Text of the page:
Butcher & the Brewer will be a mash-up of concepts.
There’s the butcher shop and deli with fresh, locally raised meats.
And the 41-foot bar.
And the restaurant with its communal tables.
And the exposed kitchen.
And the speakeasy downstairs with its own entrance.
And the communal bathroom space with one main sink and stalls for both men and women.
Oh, and don’t forget the brewery with the 10-barrel, custom-made, Specific Mechanical Systems brewhouse.
All of these amenities will be stuffed into a 13,000-square-foot space along Cleveland’s East Fourth Street, a lively downtown strip filled with high-end restaurants and bars a short walk from Quicken Loans Arena and Progressive Field.
“A brewery will be a great fit and it won’t be in competition with anybody,” co-owner Jason Workman said last week during a tour. “It just creates a better district with a little more variety. And we can bring a different audience than the restaurants.”
Butcher & the Brewer owners Workman, Chris Lieb and Jeff Leonard — who also operate the Tremont Taphouse in Cleveland’s Tremont neighborhood — are shooting for a late spring opening. The interior now is a construction zone, as workers are transforming a shell into the city’s newest brewpub.
Brewer Eric Anderson, who once brewed with Buckeye Brewing in Cleveland, is focused on getting the brewery up and running. The stainless steel brewhouse will sit in the back against a wall filled with dark green tiles. There will be no glass separating it from the bar and restaurant, making it the focal point when customers enter.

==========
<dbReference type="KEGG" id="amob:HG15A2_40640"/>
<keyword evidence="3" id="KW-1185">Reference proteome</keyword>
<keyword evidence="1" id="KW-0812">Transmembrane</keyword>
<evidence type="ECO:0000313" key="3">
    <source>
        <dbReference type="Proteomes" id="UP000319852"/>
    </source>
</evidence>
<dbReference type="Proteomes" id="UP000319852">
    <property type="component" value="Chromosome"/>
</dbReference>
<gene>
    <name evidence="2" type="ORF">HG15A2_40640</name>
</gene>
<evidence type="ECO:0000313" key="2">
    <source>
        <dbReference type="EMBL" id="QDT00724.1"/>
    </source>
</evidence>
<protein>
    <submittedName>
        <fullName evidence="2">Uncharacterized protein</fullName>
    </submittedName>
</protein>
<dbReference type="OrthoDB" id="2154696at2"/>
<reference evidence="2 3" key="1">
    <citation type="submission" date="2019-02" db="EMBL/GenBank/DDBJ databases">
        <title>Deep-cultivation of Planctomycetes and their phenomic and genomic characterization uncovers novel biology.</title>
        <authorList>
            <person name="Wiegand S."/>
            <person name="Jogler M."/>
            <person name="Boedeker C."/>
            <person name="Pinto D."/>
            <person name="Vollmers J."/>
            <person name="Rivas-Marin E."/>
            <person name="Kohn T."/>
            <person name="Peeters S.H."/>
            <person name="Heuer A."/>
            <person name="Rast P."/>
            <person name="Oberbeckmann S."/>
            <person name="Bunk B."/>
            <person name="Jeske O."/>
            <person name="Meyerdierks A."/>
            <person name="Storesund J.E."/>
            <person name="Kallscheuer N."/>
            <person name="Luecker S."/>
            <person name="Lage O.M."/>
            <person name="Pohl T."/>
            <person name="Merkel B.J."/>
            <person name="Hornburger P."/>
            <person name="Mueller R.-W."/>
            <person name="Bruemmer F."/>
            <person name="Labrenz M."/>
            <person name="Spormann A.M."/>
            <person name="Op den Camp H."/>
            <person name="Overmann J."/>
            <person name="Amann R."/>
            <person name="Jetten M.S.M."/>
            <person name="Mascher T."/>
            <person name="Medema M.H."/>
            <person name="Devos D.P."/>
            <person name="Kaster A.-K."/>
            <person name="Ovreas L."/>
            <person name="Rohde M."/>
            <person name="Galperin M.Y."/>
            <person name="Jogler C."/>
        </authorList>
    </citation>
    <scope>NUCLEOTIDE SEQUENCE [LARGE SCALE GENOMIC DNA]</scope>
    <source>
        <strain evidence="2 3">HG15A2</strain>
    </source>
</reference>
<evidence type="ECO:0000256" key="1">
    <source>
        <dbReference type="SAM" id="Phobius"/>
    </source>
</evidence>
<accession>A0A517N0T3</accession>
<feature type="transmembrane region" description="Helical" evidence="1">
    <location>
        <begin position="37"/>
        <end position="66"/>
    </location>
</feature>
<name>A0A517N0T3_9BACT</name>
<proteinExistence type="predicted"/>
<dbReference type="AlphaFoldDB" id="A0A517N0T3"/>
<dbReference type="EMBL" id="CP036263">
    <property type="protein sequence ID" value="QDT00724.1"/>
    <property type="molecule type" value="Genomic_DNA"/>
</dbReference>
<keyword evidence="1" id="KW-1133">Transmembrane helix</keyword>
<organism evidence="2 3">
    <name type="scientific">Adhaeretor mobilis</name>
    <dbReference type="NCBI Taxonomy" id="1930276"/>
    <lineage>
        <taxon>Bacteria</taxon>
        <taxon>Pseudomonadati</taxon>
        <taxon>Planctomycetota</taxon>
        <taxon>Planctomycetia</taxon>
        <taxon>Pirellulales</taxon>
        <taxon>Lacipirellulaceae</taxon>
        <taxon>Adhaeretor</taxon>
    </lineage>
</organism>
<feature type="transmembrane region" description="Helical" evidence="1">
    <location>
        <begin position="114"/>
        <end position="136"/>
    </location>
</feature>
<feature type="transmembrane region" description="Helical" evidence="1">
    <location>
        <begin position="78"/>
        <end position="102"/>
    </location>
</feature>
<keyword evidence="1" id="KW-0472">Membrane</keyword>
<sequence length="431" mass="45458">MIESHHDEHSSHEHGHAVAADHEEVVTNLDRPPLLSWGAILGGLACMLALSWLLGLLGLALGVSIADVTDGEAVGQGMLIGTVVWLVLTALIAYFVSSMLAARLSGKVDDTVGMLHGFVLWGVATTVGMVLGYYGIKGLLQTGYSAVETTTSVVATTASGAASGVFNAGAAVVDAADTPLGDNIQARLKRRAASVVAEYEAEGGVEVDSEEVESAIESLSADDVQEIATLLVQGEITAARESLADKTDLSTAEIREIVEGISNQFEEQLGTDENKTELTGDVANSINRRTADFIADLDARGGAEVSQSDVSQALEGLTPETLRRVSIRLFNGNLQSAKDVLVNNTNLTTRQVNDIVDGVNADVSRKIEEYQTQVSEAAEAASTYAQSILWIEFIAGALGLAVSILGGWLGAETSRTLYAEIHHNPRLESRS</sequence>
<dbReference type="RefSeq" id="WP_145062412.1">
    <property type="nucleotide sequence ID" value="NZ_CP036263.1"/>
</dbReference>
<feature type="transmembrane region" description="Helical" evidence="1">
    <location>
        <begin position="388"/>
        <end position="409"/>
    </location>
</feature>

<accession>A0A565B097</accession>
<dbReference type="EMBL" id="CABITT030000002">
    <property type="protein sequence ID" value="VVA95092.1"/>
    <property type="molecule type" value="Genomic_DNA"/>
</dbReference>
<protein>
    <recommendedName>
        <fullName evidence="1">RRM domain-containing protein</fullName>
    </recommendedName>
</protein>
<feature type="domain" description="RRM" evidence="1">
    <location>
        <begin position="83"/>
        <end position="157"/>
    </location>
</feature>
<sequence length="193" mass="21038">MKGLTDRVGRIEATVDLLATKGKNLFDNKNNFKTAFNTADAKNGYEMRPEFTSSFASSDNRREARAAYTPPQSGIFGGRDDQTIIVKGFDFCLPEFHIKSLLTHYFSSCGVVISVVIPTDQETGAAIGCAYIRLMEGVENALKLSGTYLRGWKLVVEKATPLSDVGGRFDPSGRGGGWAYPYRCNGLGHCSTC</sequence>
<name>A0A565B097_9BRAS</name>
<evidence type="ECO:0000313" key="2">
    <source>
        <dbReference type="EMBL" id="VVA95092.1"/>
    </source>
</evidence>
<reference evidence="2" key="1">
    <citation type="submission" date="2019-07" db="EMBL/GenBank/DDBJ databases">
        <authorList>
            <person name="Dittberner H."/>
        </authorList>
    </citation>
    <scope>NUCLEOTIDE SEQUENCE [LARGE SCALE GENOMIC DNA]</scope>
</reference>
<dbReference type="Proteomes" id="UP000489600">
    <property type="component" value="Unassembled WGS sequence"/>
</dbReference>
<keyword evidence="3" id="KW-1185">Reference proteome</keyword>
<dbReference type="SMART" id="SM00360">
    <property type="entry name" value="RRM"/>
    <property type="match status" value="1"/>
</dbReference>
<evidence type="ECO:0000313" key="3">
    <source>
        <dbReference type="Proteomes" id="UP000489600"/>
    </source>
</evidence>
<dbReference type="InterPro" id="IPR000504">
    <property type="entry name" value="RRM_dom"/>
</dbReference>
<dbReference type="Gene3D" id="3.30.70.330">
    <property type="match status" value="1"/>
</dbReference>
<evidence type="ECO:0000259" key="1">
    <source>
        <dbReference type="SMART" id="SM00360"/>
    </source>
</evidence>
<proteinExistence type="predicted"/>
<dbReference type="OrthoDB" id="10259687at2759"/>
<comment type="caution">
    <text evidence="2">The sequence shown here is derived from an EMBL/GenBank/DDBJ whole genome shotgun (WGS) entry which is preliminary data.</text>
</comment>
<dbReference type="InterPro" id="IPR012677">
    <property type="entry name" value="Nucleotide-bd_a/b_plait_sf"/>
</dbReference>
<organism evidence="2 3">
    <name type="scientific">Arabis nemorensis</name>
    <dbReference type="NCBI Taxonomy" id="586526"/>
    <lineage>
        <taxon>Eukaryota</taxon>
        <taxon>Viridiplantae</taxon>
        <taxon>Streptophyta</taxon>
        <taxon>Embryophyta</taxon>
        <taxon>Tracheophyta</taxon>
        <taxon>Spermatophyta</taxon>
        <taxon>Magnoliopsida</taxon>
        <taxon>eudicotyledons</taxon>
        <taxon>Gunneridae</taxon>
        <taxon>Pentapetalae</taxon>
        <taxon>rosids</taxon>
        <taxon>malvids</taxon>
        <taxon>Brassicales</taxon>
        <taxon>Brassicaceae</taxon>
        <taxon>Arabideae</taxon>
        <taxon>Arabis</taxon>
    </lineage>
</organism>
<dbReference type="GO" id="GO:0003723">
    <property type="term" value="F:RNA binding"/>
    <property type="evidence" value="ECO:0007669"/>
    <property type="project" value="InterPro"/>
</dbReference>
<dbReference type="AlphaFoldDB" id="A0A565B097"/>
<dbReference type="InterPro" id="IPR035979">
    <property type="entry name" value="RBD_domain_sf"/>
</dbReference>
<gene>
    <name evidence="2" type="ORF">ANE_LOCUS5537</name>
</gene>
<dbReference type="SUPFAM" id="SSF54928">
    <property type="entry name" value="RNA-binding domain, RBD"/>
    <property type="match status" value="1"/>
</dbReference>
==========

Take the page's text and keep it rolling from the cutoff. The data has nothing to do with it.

“It’s going to be pretty striking,” Anderson said.
The brewhouse also will sit in front of a giant, wide staircase with steel rails that leads downstairs to the bathrooms, fermenters, serving tanks and speakeasy.
There should be eight Butcher & the Brewer beers on tap when the brewpub opens, with the ability to go up to 15 later. Growlers will be available.
Anderson is planning an eclectic line-up, including French, German and Belgian-style beers. He has a room set aside for sours. And he’s working on an “albino stout.”
“It’s a stout with a lot of wheat and a lot of oat and espresso extract and white chocolate,” Anderson said. “Tasty. People drink with their eyes.”
The beer won’t be the only interesting part of Butcher & the Brewer. The food will be served when it’s ready — not when an entire party’s meals are ready.
“It’s meant to be a shared experience,” Workman said. “Always a plate of food in front of you. Always a beer in front of you. That’s kind of the goal. Instead of bringing everything out where everybody stops talking and eats dinner at the same time, you kind of have a progressive experience.”